This official DEP report comes about a year after an Asbury Park
Press*special investigation found violation notices across all DEP
down to 5500 last year versus 6900 in 2008 as well as the proposed fines.
Proposed fines covering seven major DEP programs, including air and water
quality and land use, plunged from $31.6 million in fiscal year 2007 to
The DEP is also cutting Enforcement staff and a political appointee has
been named Assistant Commissioner. DEP Compliance and Enforcement programs
are seeing significant staffing cuts, impacting their ability to
investigate and monitor violations. Since 2005 the number of inspectors
has dropped by one-fifth from 209 to 166. Total staff is down from 313 to
259 with the department"s budget remaining flat since FY2008. With recent
retirees those numbers could be lower.
"Former Asst. Commissioner Wolf Skacel who just retired was a person of
integrity and had the knowledge to run this report. He was working under
sometimes difficult conditions," said Jeff Tittel.
Last week John Giordano was appointed to the role of Assistant Commissioner
for Enforcement. Giordano is a political appointment without a lot of hands
on environmental experience or expertise who previously worked for the PA
Department of Conservation under gov. Tom Corbett. Under Giordano and
Corbett, Pennsylvania lifted a moratorium on gas drilling and fracking on
public lands, eliminated environmental requirements and oversight, and
killed the water line to Dimock.
What we are seeing is even more disturbing because of Hurricane Sandy. We
need more enforcement and inspections in the aftermath of the storm to make
sure rebuilding is being done right. It is especially important now with
the Governor waiving permitting for rebuilding in his emergency orders.
This is part of the Christie administration rolling back 40 years of
environmental protections. Polluters are being treated like customers.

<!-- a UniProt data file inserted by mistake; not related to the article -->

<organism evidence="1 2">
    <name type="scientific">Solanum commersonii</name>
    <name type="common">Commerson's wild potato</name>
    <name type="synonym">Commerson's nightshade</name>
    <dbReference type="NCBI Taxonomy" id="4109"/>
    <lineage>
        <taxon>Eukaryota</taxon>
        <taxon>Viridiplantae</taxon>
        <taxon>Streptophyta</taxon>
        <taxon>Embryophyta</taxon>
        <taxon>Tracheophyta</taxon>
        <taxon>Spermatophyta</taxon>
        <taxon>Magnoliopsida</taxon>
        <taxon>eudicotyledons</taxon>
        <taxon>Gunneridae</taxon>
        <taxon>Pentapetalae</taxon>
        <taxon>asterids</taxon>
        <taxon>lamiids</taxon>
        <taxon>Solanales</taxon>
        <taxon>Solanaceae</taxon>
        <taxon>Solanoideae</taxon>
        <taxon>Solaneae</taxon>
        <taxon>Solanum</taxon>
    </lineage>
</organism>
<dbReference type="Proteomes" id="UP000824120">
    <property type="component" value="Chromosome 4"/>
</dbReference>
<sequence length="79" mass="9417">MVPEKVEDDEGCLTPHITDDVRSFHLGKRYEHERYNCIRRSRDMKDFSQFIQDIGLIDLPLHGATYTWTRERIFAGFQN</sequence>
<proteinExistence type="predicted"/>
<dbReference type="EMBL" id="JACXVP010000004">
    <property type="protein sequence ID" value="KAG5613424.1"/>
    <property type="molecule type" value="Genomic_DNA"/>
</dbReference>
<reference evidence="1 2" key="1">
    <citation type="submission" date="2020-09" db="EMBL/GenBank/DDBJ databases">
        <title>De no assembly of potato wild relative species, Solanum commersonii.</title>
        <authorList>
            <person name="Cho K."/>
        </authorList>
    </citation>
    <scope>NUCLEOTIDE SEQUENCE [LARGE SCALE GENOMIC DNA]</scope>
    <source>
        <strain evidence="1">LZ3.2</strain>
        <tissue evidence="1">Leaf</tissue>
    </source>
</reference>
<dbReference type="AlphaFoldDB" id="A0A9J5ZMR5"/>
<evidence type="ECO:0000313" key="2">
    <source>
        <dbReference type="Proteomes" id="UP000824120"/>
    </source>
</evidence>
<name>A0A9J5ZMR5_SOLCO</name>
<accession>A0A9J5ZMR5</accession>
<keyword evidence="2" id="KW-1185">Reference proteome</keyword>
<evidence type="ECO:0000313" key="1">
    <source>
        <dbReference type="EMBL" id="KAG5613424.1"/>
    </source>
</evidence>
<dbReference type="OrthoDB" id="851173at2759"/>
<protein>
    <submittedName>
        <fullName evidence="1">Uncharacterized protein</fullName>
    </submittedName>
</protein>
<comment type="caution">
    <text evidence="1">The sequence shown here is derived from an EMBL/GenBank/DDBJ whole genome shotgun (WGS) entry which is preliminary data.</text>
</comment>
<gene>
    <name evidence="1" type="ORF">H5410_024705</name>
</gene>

Under DEP Transformation if you report a violation you do not necessarily
get an enforcement action or fine. If you do you get cited you can use the
money to fix the problem even if you created it. They also allow
alternative compliance such as planting trees instead of fixing the
problem. Environmental protections are being gutted in the name of red
tape. As inspections and violations are down, the DEP is rewriting key
regulations to weaken protections. The Waiver Rule went into effect last
year and will allow the DEP Commissioner to let polluters off the hook with
"At one time people who broke environmental laws were called violators,
then they were called responsible parties and now they are called
customers. This shows the problem in DEP is they now believe they work for
polluters and people who break environmental laws, not the public who it is
their job to protect. I guess that means the public has gone from being
victims to suckers," said Jeff Tittel.
The consequences of weakening oversight and enforcement is more pollution
in our environment. Lack of inspections and enforcement will mean more air
pollution impacting public health, especially children with asthma. If we
are unsure about underground storage tanks because the program has been
privatized it may mean more oil pollution in our groundwater. Fewer
enforcement actions in wetlands may mean more destruction of wetlands and
more flooding. In hazardous waste it may mean more toxic sites later.
There may be more chemicals that put people"s health at risk in our
drinking water. Without enforcement of the solid waste program we may see
more illegal dumping. Lack of inspections and enforcement at sewer plants
will mean more water pollution.
"There are real consequences to weakening enforcement that will affect
public health, safety and the environment and have real impacts for the
people of New Jersey. That is why the Legislature required these reports
and why this report is so disturbing," said Jeff Tittel.
To access the full report visit:
-- Nicole Dallara, Outreach Coordinator New Jersey Sierra Club 145 W. Hanover Street Trenton, NJ 08618 609-656-7612 -- Nicole Dallara, Outreach Coordinator New Jersey Sierra Club 145 W. Hanover Street Trenton, NJ 08618 609-656-7612 -- Nicole Dallara, Outreach Coordinator New Jersey Sierra Club 145 W. Hanover Street Trenton, NJ 08618 609-656-7612Received on 2013-07-12 06:50:00
New Jersey Sierra Club, 145 West Hanover St., Trenton, NJ 08618, USA
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Page URL: http://NewJersey.SierraClub.org/PressReleases/0497.asp